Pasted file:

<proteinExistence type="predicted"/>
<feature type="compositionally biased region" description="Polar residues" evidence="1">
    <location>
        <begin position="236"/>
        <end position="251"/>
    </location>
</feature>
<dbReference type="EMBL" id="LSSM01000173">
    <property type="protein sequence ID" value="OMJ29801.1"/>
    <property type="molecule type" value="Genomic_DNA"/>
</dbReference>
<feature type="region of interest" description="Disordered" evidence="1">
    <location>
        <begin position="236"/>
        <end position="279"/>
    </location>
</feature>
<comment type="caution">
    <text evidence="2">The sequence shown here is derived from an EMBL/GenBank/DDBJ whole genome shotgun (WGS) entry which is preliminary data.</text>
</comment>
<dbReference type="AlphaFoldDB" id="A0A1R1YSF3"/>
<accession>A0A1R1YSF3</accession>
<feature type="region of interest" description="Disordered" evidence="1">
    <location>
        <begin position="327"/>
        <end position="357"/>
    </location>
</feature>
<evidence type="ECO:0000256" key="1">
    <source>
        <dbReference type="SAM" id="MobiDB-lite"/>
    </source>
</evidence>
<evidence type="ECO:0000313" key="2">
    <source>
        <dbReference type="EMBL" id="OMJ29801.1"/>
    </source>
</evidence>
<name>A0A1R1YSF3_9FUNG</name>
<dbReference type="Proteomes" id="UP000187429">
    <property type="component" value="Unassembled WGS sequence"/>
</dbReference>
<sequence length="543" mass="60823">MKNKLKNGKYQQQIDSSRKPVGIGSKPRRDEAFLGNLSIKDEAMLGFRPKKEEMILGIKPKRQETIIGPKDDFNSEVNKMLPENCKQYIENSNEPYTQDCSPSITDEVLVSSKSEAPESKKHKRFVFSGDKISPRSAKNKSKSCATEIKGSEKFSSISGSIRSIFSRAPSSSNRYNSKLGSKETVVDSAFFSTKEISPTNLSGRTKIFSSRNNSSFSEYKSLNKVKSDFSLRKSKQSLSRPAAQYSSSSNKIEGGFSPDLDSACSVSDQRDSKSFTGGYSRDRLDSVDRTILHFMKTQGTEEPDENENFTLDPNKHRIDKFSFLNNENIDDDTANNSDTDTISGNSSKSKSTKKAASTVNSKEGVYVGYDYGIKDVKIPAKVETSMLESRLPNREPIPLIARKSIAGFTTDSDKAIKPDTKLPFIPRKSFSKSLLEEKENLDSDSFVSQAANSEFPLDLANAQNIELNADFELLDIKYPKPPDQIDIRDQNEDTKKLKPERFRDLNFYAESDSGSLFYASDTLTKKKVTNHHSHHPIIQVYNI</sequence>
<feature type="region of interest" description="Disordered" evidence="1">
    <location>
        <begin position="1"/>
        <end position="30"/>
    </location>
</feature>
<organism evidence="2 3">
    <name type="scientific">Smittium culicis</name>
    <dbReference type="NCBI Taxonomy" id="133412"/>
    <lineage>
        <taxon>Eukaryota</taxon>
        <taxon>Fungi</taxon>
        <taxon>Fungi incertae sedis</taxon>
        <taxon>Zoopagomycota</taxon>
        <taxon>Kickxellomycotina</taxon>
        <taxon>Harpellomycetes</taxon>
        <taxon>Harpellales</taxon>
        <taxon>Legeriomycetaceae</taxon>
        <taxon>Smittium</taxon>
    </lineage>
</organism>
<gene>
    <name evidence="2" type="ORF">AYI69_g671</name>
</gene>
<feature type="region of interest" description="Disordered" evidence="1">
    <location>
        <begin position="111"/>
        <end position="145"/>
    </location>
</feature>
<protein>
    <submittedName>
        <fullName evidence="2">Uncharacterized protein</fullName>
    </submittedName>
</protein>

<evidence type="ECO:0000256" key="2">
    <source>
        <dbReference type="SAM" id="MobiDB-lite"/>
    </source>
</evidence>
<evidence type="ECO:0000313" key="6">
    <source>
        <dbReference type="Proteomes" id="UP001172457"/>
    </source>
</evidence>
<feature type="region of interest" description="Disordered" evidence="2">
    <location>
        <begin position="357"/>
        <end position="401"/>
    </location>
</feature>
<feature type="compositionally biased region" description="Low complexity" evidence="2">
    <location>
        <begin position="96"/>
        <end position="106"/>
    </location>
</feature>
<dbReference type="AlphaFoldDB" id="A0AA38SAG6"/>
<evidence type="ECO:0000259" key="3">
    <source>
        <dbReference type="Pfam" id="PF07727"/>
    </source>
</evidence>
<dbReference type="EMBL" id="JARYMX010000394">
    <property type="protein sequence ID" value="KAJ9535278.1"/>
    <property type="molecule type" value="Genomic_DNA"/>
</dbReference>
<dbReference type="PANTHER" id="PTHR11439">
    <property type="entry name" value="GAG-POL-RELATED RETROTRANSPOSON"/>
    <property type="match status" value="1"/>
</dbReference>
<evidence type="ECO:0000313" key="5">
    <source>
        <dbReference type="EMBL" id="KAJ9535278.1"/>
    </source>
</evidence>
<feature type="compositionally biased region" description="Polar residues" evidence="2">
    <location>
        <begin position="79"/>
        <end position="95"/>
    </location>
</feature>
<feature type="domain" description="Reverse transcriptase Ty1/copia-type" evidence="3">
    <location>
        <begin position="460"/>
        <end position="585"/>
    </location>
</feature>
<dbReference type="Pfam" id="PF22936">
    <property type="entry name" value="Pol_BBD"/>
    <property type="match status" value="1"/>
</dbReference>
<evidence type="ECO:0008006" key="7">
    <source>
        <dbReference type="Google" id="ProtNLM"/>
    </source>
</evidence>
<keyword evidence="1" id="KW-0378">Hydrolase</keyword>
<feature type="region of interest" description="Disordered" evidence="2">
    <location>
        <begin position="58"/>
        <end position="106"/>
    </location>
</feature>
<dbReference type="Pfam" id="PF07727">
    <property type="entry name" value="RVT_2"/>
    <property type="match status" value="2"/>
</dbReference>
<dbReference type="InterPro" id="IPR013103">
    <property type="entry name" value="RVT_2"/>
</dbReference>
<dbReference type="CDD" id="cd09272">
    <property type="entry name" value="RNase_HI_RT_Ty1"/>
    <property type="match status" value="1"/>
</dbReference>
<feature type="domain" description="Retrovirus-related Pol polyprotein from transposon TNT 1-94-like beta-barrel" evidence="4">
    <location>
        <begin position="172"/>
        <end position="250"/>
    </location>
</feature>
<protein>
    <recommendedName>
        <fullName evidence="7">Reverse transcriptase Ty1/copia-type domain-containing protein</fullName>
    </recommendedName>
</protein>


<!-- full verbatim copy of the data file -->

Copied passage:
<proteinExistence type="predicted"/>
<feature type="compositionally biased region" description="Polar residues" evidence="1">
    <location>
        <begin position="236"/>
        <end position="251"/>
    </location>
</feature>
<dbReference type="EMBL" id="LSSM01000173">
    <property type="protein sequence ID" value="OMJ29801.1"/>
    <property type="molecule type" value="Genomic_DNA"/>
</dbReference>
<feature type="region of interest" description="Disordered" evidence="1">
    <location>
        <begin position="236"/>
        <end position="279"/>
    </location>
</feature>
<comment type="caution">
    <text evidence="2">The sequence shown here is derived from an EMBL/GenBank/DDBJ whole genome shotgun (WGS) entry which is preliminary data.</text>
</comment>
<dbReference type="AlphaFoldDB" id="A0A1R1YSF3"/>
<accession>A0A1R1YSF3</accession>
<feature type="region of interest" description="Disordered" evidence="1">
    <location>
        <begin position="327"/>
        <end position="357"/>
    </location>
</feature>
<evidence type="ECO:0000256" key="1">
    <source>
        <dbReference type="SAM" id="MobiDB-lite"/>
    </source>
</evidence>
<evidence type="ECO:0000313" key="2">
    <source>
        <dbReference type="EMBL" id="OMJ29801.1"/>
    </source>
</evidence>
<name>A0A1R1YSF3_9FUNG</name>
<dbReference type="Proteomes" id="UP000187429">
    <property type="component" value="Unassembled WGS sequence"/>
</dbReference>
<sequence length="543" mass="60823">MKNKLKNGKYQQQIDSSRKPVGIGSKPRRDEAFLGNLSIKDEAMLGFRPKKEEMILGIKPKRQETIIGPKDDFNSEVNKMLPENCKQYIENSNEPYTQDCSPSITDEVLVSSKSEAPESKKHKRFVFSGDKISPRSAKNKSKSCATEIKGSEKFSSISGSIRSIFSRAPSSSNRYNSKLGSKETVVDSAFFSTKEISPTNLSGRTKIFSSRNNSSFSEYKSLNKVKSDFSLRKSKQSLSRPAAQYSSSSNKIEGGFSPDLDSACSVSDQRDSKSFTGGYSRDRLDSVDRTILHFMKTQGTEEPDENENFTLDPNKHRIDKFSFLNNENIDDDTANNSDTDTISGNSSKSKSTKKAASTVNSKEGVYVGYDYGIKDVKIPAKVETSMLESRLPNREPIPLIARKSIAGFTTDSDKAIKPDTKLPFIPRKSFSKSLLEEKENLDSDSFVSQAANSEFPLDLANAQNIELNADFELLDIKYPKPPDQIDIRDQNEDTKKLKPERFRDLNFYAESDSGSLFYASDTLTKKKVTNHHSHHPIIQVYNI</sequence>
<feature type="region of interest" description="Disordered" evidence="1">
    <location>
        <begin position="1"/>
        <end position="30"/>
    </location>
</feature>
<organism evidence="2 3">
    <name type="scientific">Smittium culicis</name>
    <dbReference type="NCBI Taxonomy" id="133412"/>
    <lineage>
        <taxon>Eukaryota</taxon>
        <taxon>Fungi</taxon>
        <taxon>Fungi incertae sedis</taxon>
        <taxon>Zoopagomycota</taxon>
        <taxon>Kickxellomycotina</taxon>
        <taxon>Harpellomycetes</taxon>
        <taxon>Harpellales</taxon>
        <taxon>Legeriomycetaceae</taxon>
        <taxon>Smittium</taxon>
    </lineage>
</organism>
<gene>
    <name evidence="2" type="ORF">AYI69_g671</name>
</gene>
<feature type="region of interest" description="Disordered" evidence="1">
    <location>
        <begin position="111"/>
        <end position="145"/>
    </location>
</feature>
<protein>
    <submittedName>
        <fullName evidence="2">Uncharacterized protein</fullName>
    </submittedName>
</protein>

<evidence type="ECO:0000256" key="2">
    <source>
        <dbReference type="SAM" id="MobiDB-lite"/>
    </source>
</evidence>
<evidence type="ECO:0000313" key="6">
    <source>
        <dbReference type="Proteomes" id="UP001172457"/>
    </source>
</evidence>
<feature type="region of interest" description="Disordered" evidence="2">
    <location>
        <begin position="357"/>
        <end position="401"/>
    </location>
</feature>
<feature type="compositionally biased region" description="Low complexity" evidence="2">
    <location>
        <begin position="96"/>
        <end position="106"/>
    </location>
</feature>
<dbReference type="AlphaFoldDB" id="A0AA38SAG6"/>
<evidence type="ECO:0000259" key="3">
    <source>
        <dbReference type="Pfam" id="PF07727"/>
    </source>
</evidence>
<dbReference type="EMBL" id="JARYMX010000394">
    <property type="protein sequence ID" value="KAJ9535278.1"/>
    <property type="molecule type" value="Genomic_DNA"/>
</dbReference>
<dbReference type="PANTHER" id="PTHR11439">
    <property type="entry name" value="GAG-POL-RELATED RETROTRANSPOSON"/>
    <property type="match status" value="1"/>
</dbReference>
<evidence type="ECO:0000313" key="5">
    <source>
        <dbReference type="EMBL" id="KAJ9535278.1"/>
    </source>
</evidence>
<feature type="compositionally biased region" description="Polar residues" evidence="2">
    <location>
        <begin position="79"/>
        <end position="95"/>
    </location>
</feature>
<feature type="domain" description="Reverse transcriptase Ty1/copia-type" evidence="3">
    <location>
        <begin position="460"/>
        <end position="585"/>
    </location>
</feature>
<dbReference type="Pfam" id="PF22936">
    <property type="entry name" value="Pol_BBD"/>
    <property type="match status" value="1"/>
</dbReference>
<evidence type="ECO:0008006" key="7">
    <source>
        <dbReference type="Google" id="ProtNLM"/>
    </source>
</evidence>
<keyword evidence="1" id="KW-0378">Hydrolase</keyword>
<feature type="region of interest" description="Disordered" evidence="2">
    <location>
        <begin position="58"/>
        <end position="106"/>
    </location>
</feature>
<dbReference type="Pfam" id="PF07727">
    <property type="entry name" value="RVT_2"/>
    <property type="match status" value="2"/>
</dbReference>
<dbReference type="InterPro" id="IPR013103">
    <property type="entry name" value="RVT_2"/>
</dbReference>
<dbReference type="CDD" id="cd09272">
    <property type="entry name" value="RNase_HI_RT_Ty1"/>
    <property type="match status" value="1"/>
</dbReference>
<feature type="domain" description="Retrovirus-related Pol polyprotein from transposon TNT 1-94-like beta-barrel" evidence="4">
    <location>
        <begin position="172"/>
        <end position="250"/>
    </location>
</feature>
<protein>
    <recommendedName>
        <fullName evidence="7">Reverse transcriptase Ty1/copia-type domain-containing protein</fullName>
    </recommendedName>
</protein>